Banned Books Week is September 27-October 3rd. This year Out North and the Anchorage Public Library are teaming up to present unAUTHORized - a special September series highlighting challenged books and discussing themes of institutional racism and oppression, sexuality and identity, and revolution. During the month of September, the readings aired on KONR-LP 106.1 FM at 11AM every weekday, the panel discussions aired every Thursday at 5PM. Listen here!
Week 1 (9/17): Institutional Racism and Oppression
Special Topics: Mat-Su Valley School Board book challenges, When and why books should be dropped from the curriculum, Landscape of censorship in Alaska
I Know Why the Caged Bird Sings, Maya Angelou, 1969 autobiography describing the early years of American writer and poet Maya Angelou. Read by Erin Willahan.
The Things They Carried, Tim O'Brien, a collection of linked short stories by American novelist Tim O'Brien, about a platoon of American soldiers fighting on the ground in the Vietnam War. Read by Jade Aldridge.
The House on Mango Street, Sandra Cisneros, a 1984 novel by Mexican-American author Sandra Cisneros. Structured as a series of vignettes. Read by Jade Aldridge.
The Hate U Give, Angie Thomas, Thomas' debut novel, expanded from a short story she wrote in college in reaction to the police shooting of Oscar Grant. Read by Justin Zagorski.
Invisible Man, Ralph Ellison, written in 1952. It addresses many of the social and intellectual issues faced by the African Americans in the early twentieth century, including black nationalism, the relationship between black identity and Marxism, and the reformist racial policies of Booker T. Washington, as well as issues of individuality and personal identity. Read by Francesca Du Brock.
unAUTHORized: Institutional Racism and Oppression, a panel discussion. Special Topics: Mat-Su Valley School Board book challenges, When and why books should be dropped from the curriculum, Landscape of censorship in Alaska.
Panelists: Kluonie Frey, Reddington HS English teacher (Mat-Su); Cal Williams, Historian; Itzel Yarger Zagal, Poet, human rights attorney, and Indigenous culture bearer.
Moderator: Meneka Thiru
Air Date: 9/17/20
Week 2 (9/24): Sexuality and Identity
Special Topics: What does unsuited for age group mean? Representation of sexuality in popular media, Representation of gender in popular media.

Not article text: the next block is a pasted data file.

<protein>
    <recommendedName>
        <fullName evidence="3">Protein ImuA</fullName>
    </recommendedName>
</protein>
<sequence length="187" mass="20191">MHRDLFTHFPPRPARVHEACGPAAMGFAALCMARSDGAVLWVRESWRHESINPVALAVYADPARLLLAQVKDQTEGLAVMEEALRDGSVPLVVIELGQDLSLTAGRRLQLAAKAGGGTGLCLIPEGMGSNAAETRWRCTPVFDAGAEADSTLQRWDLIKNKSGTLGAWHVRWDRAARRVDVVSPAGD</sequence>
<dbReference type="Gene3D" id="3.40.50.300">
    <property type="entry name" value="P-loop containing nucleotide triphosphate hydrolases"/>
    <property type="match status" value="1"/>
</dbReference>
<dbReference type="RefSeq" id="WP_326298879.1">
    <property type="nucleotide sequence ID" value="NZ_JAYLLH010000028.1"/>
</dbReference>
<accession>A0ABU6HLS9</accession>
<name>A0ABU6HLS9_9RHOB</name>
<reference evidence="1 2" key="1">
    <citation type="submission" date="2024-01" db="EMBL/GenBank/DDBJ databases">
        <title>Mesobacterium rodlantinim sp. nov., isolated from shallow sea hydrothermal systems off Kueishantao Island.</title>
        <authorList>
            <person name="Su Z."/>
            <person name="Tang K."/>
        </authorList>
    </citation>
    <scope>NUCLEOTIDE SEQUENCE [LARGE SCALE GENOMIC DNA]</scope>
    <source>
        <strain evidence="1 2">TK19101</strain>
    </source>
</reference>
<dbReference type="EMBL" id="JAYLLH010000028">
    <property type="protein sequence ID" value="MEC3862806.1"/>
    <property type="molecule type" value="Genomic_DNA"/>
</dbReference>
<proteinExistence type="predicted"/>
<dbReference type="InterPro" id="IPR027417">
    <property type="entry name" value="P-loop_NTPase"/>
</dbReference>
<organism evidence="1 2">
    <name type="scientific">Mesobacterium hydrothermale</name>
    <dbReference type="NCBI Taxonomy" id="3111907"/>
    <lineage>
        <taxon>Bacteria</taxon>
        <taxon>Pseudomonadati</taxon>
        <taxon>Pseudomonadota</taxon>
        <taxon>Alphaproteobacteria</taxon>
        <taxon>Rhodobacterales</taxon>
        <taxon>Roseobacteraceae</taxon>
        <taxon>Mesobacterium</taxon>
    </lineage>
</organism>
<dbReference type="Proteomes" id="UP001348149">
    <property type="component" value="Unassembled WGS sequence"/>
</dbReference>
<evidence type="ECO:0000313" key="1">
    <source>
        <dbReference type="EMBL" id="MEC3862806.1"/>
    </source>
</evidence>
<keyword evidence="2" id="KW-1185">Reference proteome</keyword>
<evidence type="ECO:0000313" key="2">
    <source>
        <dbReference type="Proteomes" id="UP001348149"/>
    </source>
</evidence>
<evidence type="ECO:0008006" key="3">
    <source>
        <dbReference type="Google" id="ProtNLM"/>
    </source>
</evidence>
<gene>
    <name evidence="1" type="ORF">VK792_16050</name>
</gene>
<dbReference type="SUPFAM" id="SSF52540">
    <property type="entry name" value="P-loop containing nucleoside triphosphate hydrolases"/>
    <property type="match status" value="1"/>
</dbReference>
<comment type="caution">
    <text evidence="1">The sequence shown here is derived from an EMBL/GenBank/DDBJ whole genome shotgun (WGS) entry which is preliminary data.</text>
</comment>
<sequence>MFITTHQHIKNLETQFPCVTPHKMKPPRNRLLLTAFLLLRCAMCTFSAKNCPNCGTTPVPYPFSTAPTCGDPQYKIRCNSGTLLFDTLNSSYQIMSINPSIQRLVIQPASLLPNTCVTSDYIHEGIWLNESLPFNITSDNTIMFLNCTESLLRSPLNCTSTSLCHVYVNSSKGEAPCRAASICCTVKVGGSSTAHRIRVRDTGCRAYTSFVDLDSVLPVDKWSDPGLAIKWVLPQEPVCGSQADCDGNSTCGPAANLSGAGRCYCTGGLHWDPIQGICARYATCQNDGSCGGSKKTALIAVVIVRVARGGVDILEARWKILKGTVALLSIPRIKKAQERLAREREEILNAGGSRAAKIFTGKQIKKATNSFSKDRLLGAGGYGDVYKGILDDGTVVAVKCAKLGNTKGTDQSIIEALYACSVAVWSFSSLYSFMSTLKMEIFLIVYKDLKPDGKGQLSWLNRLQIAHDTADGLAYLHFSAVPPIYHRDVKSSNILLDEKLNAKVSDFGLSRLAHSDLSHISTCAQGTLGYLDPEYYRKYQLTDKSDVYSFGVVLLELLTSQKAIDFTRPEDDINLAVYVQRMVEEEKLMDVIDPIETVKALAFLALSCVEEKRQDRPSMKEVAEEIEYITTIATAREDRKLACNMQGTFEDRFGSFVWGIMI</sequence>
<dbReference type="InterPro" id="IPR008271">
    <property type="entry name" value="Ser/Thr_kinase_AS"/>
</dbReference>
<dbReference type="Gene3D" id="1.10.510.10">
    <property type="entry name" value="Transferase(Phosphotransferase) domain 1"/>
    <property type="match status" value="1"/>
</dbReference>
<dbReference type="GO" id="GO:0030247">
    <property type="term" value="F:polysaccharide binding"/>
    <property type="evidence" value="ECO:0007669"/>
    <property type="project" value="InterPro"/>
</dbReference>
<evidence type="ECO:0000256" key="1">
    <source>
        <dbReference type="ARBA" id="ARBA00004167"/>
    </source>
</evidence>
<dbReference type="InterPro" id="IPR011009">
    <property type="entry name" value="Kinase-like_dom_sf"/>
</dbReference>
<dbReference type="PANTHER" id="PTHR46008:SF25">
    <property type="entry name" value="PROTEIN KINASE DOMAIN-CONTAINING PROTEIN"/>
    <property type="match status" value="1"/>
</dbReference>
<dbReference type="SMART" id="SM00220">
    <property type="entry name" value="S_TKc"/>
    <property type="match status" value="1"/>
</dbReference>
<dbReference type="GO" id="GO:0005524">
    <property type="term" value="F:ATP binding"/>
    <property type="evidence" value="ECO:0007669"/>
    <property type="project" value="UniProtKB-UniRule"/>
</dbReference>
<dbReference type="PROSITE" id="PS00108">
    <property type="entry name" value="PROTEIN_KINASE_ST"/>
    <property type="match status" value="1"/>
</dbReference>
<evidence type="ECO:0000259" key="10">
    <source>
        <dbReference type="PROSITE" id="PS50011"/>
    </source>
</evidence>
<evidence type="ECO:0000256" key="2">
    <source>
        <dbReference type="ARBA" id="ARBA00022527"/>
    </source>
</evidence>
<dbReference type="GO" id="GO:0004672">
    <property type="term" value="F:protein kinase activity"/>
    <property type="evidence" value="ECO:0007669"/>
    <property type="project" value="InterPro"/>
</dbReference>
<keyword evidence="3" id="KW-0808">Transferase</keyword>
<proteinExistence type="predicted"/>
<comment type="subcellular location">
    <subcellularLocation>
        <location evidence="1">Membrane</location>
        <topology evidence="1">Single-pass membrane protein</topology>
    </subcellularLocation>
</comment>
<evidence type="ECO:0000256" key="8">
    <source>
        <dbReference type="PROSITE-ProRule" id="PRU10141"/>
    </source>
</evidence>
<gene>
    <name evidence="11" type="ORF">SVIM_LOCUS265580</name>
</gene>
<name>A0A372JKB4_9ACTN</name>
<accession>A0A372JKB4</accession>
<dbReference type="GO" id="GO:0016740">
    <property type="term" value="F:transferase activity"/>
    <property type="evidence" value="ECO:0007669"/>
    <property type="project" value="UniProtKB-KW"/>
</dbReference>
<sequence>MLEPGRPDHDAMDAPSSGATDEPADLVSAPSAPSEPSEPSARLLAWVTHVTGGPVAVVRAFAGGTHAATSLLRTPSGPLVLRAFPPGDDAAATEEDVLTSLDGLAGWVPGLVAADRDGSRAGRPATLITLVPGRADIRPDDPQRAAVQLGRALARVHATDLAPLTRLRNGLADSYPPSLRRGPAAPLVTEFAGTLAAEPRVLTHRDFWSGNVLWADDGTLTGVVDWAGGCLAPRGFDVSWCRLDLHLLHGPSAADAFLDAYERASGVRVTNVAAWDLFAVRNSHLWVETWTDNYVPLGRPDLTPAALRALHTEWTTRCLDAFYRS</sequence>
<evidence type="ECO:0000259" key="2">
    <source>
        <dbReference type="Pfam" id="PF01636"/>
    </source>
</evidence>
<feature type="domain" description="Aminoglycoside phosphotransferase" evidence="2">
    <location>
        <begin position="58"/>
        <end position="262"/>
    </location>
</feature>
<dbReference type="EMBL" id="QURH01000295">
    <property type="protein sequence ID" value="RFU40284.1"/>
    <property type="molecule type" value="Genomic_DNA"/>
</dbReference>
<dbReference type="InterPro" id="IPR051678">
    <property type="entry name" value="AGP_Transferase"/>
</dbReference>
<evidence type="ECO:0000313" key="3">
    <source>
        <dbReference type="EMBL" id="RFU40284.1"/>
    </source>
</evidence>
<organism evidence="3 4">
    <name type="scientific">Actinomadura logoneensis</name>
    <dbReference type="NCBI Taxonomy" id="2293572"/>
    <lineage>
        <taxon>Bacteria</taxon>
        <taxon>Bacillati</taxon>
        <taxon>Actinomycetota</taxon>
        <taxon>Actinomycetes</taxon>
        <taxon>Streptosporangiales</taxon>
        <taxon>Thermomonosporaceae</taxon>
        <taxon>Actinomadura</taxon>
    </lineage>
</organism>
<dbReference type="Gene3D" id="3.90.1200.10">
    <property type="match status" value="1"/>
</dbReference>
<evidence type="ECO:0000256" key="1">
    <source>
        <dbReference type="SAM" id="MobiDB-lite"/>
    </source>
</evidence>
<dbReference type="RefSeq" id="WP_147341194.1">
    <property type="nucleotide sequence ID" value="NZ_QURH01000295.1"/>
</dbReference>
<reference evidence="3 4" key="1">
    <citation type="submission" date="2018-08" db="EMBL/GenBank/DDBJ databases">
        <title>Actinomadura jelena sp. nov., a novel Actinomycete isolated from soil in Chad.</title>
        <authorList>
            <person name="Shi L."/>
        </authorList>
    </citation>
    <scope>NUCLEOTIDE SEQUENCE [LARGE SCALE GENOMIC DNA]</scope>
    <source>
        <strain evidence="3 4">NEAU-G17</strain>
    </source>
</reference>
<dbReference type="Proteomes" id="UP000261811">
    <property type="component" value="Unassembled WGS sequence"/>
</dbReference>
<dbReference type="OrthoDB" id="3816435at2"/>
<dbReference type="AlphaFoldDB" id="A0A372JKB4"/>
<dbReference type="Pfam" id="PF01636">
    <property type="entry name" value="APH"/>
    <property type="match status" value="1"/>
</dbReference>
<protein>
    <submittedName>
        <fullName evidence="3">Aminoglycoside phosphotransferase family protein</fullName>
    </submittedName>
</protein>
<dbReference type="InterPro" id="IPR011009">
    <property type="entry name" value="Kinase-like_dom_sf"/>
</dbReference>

George, Alex Gino, The novel tells the story of Melissa, a fourth-grade girl who is struggling to be herself to the rest of the world. The rest of the world sees Melissa as George, a boy. Read by Lisa Bricker.
Are You There God? It's Me, Margaret, Judy Blume, Margaret Simon is 11 years old, and struggles with puberty, religion, and the quest for answers. Read by Stacia McGourty.
I am Jazz, Jazz Jennings and Jessica Herthel, an autobiographical picture book that tells the true story of Jazz Jennings, a transgender child, through a lens of compassion and hope. Read by Laura Carpenter.
A Day in the Life of Marlon Bundo, Marlon Bundo with Jill Twiss, Marlon Bundo is the BOTUS (Bunny of the United States), he belongs to the Vice President. One day, Marlon meets Wesley, another boy rabbit and they fall in love. Read by Justin Zagorski.
The Librarian from Basra: A True Story from Iraq, Jeanette Winter, Alia Muhammad Baker is the real-life librarian of Basra, the war is quicklt approaching-- what will happen to the library's 30,000 books? Read by Sherri Douglas.
unAUTHORized: Sexuality and Identity, a panel discussion. Special Topics: What does unsuited for age group mean, Representation of sexuality in popular media, Representation of gender in popular media.
Panelists: Laura Carpenter, Identity; Justin Zagorski, Identity; Candace Blas; Bri Kerbuski, Choosing Our Roots.
Moderator: Stacia McGourty
Air Date: 9/24/20
Week 3 (10/1): Revolution
Special Topics: Censorship and information access in correctional institutions, Revolution in popular media, Civic engagement in Anchorage
Slaughterhouse 5, Kurt Vonnegut, Centering on the firebombing of Dresden, Billy Pilgrim goes on a journey through time that reflects the mythic path of our own lives. The novel is among the great anti-war books written. Read by Megan Edge.
The New Jim Crow, Michelle Alexander, the U.S. criminal justice system functions as a contemporary system of racial control, even as it formally adheres to the principle of colorblindness. Read by Megan Edge.
The Master and Margarita, Mikhail Bulgakov, The devil visits the officially atheistic Soviet Union to throw a hell of a party and chooses Margarita as the host. Read by Indra Arriaga Delgado.
The Color of Law: A Forgotten History of How Our Government Segregated America, Richard Rothstein, Rothstein argues how segregation in America—the incessant kind that continues to dog our major cities and has contributed to so much recent social strife—is the byproduct of explicit government policies at the local, state, and federal levels. Read by Veri di Suvero.
Blood in the Water: The Attica Prison Uprising of 1971 and Its Legacy, Heather Ann Thompson, On September 9, 1971, nearly 1,300 prisoners took over the Attica Correctional Facility in upstate New York to protest years of mistreatment. Holding guards and civilian employees hostage, the prisoners negotiated with officials for improved conditions during the four long days and nights that followed. Read by Jonas Lamb.
unAUTHORized: Revolution, a panel discussion. Special Topics: Censorship and information access in correctional institutions, Revolution in popular media, Civic engagement in Anchorage.
Panelists: Brooke Binkowski, truthorfiction.com, former managing editor at Snopes, researcher, journalist; Megan Edge, ACLU Communications Director.
Moderators: Meneka Thiru and Stacia McGourty
Air Date: 10/1/20